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Willy Wonka is a Murderer: The 4 Craziest Fan Movie Theories

Prepare for the death of your childhood.




The worst thing about being dead is that you can’t tell everyone what you meant with your weird filmmaking. Stanley Kubrick’s The Shining is a wonderful (and terrifying) movie that has troubled everyone from film scholars to conspiracy theorists as to its "true" meaning since it was released in 1970, and Stan (who died in 1999) never offered much insight on the subject. The excellent new documentary Room 237  explores a range of interpretations of the creep-fest, from legitimate film theory to the awesomely kooky notion that Kubrick helped fake the moon landing and The Shining is his confession. While these four movies may not all have the cultural sway of The Shining, they certainly aren’t lacking in the batshit-crazy theories department.

James Bond is Just a Code Name For Different Agents
The secret agent debuted over 50 years ago and must have one hell of a regimen, as he doesn’t look like he’s aged a day since. Fans of the series have been able to look past 007’s agelessness for some unknown reason. Oh wait, the reason is because James Bond is fucking awesome. But that seemingly wasn’t enough for some though, who have gone and developed a theory that “James Bond” is just a code name passed from agent to agent. This seems to let some fans (read: tight-asses) enjoy the movies more. We just like it because we can pretend that the Bond from Moonraker is just some schmuck we’ll never see again. BONUS THEORY: Sean Connery's character in The Rock is his Bond that was captured doing stuff that spies do (spying?) in the United States. Mind = blown.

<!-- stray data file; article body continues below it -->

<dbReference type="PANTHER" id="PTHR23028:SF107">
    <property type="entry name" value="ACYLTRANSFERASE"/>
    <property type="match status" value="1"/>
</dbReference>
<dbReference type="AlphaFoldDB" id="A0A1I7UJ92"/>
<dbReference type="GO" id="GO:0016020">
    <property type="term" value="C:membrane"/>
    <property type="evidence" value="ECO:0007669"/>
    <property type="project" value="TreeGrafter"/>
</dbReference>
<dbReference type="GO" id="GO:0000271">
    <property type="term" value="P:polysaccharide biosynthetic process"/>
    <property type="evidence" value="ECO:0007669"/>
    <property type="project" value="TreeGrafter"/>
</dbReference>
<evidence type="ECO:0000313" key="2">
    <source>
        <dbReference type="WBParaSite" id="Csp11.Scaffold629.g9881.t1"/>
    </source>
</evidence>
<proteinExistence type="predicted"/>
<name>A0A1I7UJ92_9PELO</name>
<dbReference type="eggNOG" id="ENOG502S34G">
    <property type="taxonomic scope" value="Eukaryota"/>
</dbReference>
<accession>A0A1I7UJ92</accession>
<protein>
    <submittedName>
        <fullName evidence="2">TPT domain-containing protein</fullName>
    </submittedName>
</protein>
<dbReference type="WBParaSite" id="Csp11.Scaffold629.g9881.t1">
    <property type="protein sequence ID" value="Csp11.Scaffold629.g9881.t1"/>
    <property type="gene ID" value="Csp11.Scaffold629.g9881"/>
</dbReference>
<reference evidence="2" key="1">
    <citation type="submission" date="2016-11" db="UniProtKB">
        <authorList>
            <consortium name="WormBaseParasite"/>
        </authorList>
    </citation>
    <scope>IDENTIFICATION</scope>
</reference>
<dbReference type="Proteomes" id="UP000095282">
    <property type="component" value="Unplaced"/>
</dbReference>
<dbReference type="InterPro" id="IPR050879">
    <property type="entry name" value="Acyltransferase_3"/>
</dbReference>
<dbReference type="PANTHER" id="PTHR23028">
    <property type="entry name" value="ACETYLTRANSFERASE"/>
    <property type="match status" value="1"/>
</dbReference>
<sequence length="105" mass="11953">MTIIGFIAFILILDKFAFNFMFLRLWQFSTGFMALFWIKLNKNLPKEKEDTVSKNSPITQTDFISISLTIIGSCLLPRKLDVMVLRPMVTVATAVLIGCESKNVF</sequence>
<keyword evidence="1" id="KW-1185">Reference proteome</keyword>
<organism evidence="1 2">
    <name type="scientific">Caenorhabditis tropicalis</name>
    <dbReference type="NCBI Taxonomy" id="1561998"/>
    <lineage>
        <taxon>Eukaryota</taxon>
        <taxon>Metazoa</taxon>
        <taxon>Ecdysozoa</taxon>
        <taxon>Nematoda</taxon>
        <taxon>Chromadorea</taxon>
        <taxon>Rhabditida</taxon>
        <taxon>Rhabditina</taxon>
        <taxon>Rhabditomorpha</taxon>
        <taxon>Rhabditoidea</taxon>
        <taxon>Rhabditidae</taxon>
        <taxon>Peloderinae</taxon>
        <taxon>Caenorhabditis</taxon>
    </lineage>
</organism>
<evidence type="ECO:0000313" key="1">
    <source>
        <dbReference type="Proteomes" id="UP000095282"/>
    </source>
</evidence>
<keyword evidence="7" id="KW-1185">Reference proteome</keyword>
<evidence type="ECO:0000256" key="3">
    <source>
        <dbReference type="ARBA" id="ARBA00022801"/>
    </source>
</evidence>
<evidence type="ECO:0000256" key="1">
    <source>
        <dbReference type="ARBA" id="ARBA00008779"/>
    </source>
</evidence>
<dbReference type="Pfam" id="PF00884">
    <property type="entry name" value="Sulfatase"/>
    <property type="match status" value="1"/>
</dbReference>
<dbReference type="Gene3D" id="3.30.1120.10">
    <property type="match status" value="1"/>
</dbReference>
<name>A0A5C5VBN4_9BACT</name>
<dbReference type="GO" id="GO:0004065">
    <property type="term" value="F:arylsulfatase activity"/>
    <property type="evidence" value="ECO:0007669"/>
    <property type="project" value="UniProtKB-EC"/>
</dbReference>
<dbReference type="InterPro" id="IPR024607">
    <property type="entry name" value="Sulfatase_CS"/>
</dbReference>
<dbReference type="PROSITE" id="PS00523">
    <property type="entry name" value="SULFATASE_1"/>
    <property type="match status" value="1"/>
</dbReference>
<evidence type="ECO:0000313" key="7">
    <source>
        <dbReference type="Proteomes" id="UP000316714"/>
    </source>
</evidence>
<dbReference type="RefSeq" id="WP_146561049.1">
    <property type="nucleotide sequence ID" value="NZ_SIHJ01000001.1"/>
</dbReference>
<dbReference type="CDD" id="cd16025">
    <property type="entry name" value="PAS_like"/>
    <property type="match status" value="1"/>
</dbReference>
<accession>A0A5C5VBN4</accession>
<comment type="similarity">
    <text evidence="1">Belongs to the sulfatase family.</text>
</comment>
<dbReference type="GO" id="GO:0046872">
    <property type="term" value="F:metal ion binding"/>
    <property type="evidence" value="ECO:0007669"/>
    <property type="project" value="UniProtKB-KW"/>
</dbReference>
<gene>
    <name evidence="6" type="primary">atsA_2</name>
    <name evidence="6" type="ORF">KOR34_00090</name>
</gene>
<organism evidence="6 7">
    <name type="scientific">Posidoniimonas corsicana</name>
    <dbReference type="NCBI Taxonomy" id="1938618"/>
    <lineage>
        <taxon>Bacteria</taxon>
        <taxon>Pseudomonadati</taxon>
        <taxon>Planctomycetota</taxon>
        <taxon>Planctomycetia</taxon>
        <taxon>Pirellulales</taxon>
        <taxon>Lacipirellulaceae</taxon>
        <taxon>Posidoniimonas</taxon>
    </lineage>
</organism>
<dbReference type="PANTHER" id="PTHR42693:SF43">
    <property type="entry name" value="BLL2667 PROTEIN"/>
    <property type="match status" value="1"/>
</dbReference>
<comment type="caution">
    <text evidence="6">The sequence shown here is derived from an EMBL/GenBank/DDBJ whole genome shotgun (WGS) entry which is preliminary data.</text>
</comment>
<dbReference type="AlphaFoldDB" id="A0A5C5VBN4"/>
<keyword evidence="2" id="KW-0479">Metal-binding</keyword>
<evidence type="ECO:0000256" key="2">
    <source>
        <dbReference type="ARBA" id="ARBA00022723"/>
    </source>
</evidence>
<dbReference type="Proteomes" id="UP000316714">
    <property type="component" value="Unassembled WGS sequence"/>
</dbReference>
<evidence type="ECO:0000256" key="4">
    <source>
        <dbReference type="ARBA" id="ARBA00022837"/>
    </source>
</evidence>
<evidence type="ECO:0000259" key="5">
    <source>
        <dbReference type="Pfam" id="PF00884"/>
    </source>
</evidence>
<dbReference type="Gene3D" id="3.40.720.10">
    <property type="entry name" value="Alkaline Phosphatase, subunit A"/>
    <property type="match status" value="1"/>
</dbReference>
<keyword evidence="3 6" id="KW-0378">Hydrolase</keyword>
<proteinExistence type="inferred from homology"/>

Toy Story 3 is About The Holocaust
Often these theories are passed down like fragile little heirlooms of insanity, but this one has a clear origin. This article posits that the Pixar film is a thinly veiled interpretation of the Holocaust – citing Woody’s speech and its similarities to the movie The Pianist, as well as the fact that Buzz suggests hiding out in an attic. The author does this in a somewhat tongue-in-cheek manner; but luckily, the internet isn’t particularly adept at reading sarcasm and thus took it strictly at face value. Great job, internet.

Aladdin Takes Place In The Future
This one is slightly (ok, extremely) more whimsical than the last one, though it also involves a Disney movie. It comes from one single comment made by the Genie, who refers to Aladdin’s clothes as “so 3rd century.” This, combined with the fact that he also said that he’s been trapped inside the lamp with nothing but 3,596 spastic Robin Williams impressions for 10,000 years, means that the year the movie takes place cannot be earlier than 10300. All of the flying carpets and parrots that sound like comedians that peaked in the late 1980s are just marvels left over from some futuristic civilization. Of course, this could also have just been a joke – but then again – who the hell would make one of those in a light-hearted animated children’s movie?

Willy Wonka is a Cold-Blooded Killer
On first look, Willy Wonka and the Chocolate Factory is an imaginative fable meant to show children how it’s wrong to be greedy or fat or uh, enjoy chewing gum, I guess. However, once you look a little closer, you see that there is something far more sinister at play. The theory goes that Bill Wonka uses dead children in his candy, and the most damning evidence is that the Salvador Dali-esque nightmare boat ride and the soda-powered car both have exactly the right amount of seats for the people that are left, showing the candyman’s intent that the children would drop like flies. Hey Wonka: you’ve just been CSI’d, bitch.


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